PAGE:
See Me Now

Lightening skin products are set to become a $10 Billion industry by 2015. A new documentary, See Me Now, tackles the subject of race and beauty within the fashion industry. Made by fashion film-maker Glen Mackay, it includes Black women from four continents.

Fiji-Australian model, Indigenous-Australian television host Leila Gurruwiwi is featured in the documentary. She works for Australia’s Indigenous broadcast network, NITV, on the Marngrook Footy Show, In the interview below, she tells SBS News:

“For me it was very sad to hear some of the stories of some of the girls that have had really bad experiences especially when it comes to their skin and being uncomfortable in their own skin. Coming from a Yolngu background a strong Yolngu woman from Northeast Arnhem Land it’s something that we’ve always been very proud of.”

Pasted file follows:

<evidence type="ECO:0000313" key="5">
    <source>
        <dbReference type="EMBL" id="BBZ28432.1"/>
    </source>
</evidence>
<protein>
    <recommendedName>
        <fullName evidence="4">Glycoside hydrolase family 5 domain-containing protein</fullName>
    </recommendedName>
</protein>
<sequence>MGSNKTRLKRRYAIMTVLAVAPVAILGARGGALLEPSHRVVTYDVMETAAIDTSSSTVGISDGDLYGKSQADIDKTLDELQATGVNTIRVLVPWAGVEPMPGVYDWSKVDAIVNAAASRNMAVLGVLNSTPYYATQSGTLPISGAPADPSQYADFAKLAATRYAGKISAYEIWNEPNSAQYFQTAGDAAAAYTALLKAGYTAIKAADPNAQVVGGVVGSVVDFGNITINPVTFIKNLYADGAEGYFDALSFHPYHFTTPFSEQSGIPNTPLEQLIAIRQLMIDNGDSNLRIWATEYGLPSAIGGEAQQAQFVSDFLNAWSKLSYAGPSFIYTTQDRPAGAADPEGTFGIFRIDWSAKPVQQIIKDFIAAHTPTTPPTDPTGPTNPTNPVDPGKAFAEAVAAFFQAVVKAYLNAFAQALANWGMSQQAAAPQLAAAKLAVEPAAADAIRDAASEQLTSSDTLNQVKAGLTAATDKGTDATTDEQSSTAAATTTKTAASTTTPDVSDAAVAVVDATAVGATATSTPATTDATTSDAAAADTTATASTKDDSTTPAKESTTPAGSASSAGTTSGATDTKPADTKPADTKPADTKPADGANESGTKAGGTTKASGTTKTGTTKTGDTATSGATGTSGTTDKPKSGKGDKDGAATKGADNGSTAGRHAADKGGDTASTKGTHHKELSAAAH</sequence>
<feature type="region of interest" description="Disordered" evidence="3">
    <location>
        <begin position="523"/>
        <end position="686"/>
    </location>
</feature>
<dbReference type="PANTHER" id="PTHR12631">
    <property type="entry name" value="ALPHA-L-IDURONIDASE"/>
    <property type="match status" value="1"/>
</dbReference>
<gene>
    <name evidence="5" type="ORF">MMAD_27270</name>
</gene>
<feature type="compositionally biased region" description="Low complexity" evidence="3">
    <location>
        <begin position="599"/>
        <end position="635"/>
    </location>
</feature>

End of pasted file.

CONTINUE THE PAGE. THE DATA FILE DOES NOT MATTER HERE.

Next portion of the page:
Read more on SBS News.

Racialised Beauty Norms

The Australian documentary “Change My Race” explores how Western beauty ideals are influencing a rising pressure amongst Asian women to get cosmetic surgery. The documentary maker Anna Choy is an Asian-Australian woman who has struggled with her looks in the face of racism growing up. She speaks to women from various backgrounds who have a desire to look more White as a direct result of the racism they have endured.

The most heart-breaking story for me is the 17 year old schoolgirl whose parents pressure her into getting surgery, which they think will help her be more successful.

The International Society of Aesthetic Plastic Surgeons reports that South Korea leads the number of cosmetic procedures. The most common surgeries overall include  lipoplasty and breast augmentation.

Documentary via SBS. Graphic via Sociological Images.

Social Construction of ‘Ugly’

Ugly is irrelevant. It is an immeasurable insult to a woman, and then supposedly the worst crime you can commit as a woman. But ugly, as beautiful, is an illusion. A matter of taste, a whim, an eye, a beholder, an opinion, a spin, light crossing the frame, paint, projection. The moment. Context.

MARGARET CHO (via danceabletragedy)